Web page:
My daily readings 01/12/2011

  • A note from diigo.com

  • second note from diigo.com

  • A note from diigo.com

  • tags: Note

    • How many can you remember reading? If you’re like me a few months ago, not so many. There’s the odd article that stands out, and, with some effort, sometimes you can recall what the point was. While you’re reading it, it feels like you’re learning useful stuff, but as soon as you close the article and move on to something else, it fades into the background noise and you forget any actionable information you had encountered.
    • If you follow evolutionary theory, you know that one big question is why sexual reproduction evolved — and why it persists, given the substantial costs involved. Why doesn’t nature just engage in cloning?

      And the most persuasive answer, as I understand it, is defense against parasites. If each generation of an organism looks exactly like the last, parasites can steadily evolve to bypass the organism’s defenses — which is why yes, we’ll have no bananas once the fungus spreads to cloned plantations around the world. But scrambling the genes each generation makes the parasites’ job harder.

  • tags: Curation Note

  • tags: Curation

    • We’re working on it (as always.) There is a big improvement inspired by the stackoverflow post on its way shortly.

      If people want to help out, the best thing to do is to post examples of specific queries. Those become the “fixed points” around which we can tune until we get it right. The more example queries the better, and I’ll make sure they get to the right people.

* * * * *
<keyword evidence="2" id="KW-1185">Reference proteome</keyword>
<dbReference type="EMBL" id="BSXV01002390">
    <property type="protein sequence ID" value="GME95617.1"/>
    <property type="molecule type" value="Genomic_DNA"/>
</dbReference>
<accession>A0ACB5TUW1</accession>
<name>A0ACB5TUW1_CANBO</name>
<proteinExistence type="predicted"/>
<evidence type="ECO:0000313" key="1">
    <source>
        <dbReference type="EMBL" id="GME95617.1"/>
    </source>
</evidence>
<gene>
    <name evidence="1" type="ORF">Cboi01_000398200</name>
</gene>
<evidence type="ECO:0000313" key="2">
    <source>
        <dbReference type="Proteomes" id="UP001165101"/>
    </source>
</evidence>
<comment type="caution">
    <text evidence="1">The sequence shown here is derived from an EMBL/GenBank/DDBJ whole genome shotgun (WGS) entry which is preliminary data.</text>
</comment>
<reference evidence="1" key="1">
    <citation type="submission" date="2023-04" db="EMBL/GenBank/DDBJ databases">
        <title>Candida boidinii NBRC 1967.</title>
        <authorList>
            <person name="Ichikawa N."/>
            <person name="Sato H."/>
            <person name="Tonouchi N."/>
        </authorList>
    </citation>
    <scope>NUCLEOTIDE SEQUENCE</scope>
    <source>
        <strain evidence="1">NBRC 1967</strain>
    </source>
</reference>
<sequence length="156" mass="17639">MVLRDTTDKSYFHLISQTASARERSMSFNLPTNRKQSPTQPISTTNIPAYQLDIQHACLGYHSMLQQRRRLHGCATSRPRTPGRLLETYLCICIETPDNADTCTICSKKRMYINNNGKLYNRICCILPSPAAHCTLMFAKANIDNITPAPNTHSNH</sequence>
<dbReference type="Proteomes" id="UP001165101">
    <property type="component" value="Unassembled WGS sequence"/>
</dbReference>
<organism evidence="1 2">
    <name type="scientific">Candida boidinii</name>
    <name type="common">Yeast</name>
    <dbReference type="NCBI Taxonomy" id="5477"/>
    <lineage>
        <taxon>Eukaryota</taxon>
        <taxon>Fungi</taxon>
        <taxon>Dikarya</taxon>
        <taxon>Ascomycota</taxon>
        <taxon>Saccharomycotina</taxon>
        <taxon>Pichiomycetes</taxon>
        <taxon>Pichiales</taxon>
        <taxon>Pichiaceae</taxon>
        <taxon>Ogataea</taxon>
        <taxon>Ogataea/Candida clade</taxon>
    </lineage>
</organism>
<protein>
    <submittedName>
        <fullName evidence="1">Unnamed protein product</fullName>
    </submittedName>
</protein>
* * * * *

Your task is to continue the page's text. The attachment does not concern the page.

A good way to get example queries is to look through your search history, which if turned on can be found here: http://www.google.com/searchhistory

  • tags: Curation

    • But I doubt we’ll see real progress. Instead, I expect Google’s unwillingness to address this issue to create a critical-mass demand — and hopefully, then, a supply — of good content, reference information, and product recommendations.

      Much of this will be (or currently is) solved the old-fashioned way: personal recommendations and trusted authorities. But these can’t cover the breadth of available information that web searchers need. I don’t know what will, or when, but it’s desperately needed.

  • tags: Curation

  • tags: Curation

    • [Update] A friend points out in IM that all of this makes Yahoo mothballing Delicious, a directory of curated lists, more than a little mistimed. And it’s made pointed and ironic too when you look at what the #2 most bookmarked link is on Delicious right now: Google’s weakening search results.
  • tags: simplicity

    • Twitter Chairman and Square founder Jack Dorsey sat down with Charlie Rose last night to talk about Dorsey’s unique position of being responsible for two technology startups based on the idea of simplicity: Twitter and Square. Watching this interview you realize that Dorsey’s accomplishments have little to do with luck, and more with his focus on creating the purest products by throwing away any unnecessary flourishes. “It’s really complex to make something simple,” he tells Rose.

      Dorsey describes himself as an “editor” who edits technology and teams “so that we have one cohesive product that we tell the world.” In the clip above (provided by the Charlie Rose Show), Dorsey talks about how he got the idea for Square and how hard it is to make mobile payments no more complicated than swiping a credit card.

    • “When you’re using the iPad, the iPad disappears, it goes away. You’re reading a book. You’re viewing a website, you’re touching a web site. That’s amazing and that’s what SMS is for me. The technology goes away and with Twitter the technology goes away. And the same is true with Square. We want the technology to fade away so that you can focus on enjoying the cappuccino that you just purchased.”
  • It’s still hard to input note from iPad.

  • tags: pulse

  • Note in a rich editor。

  •  

    Add a new note from web.

Posted from Diigo. The rest of my favorite links are here.

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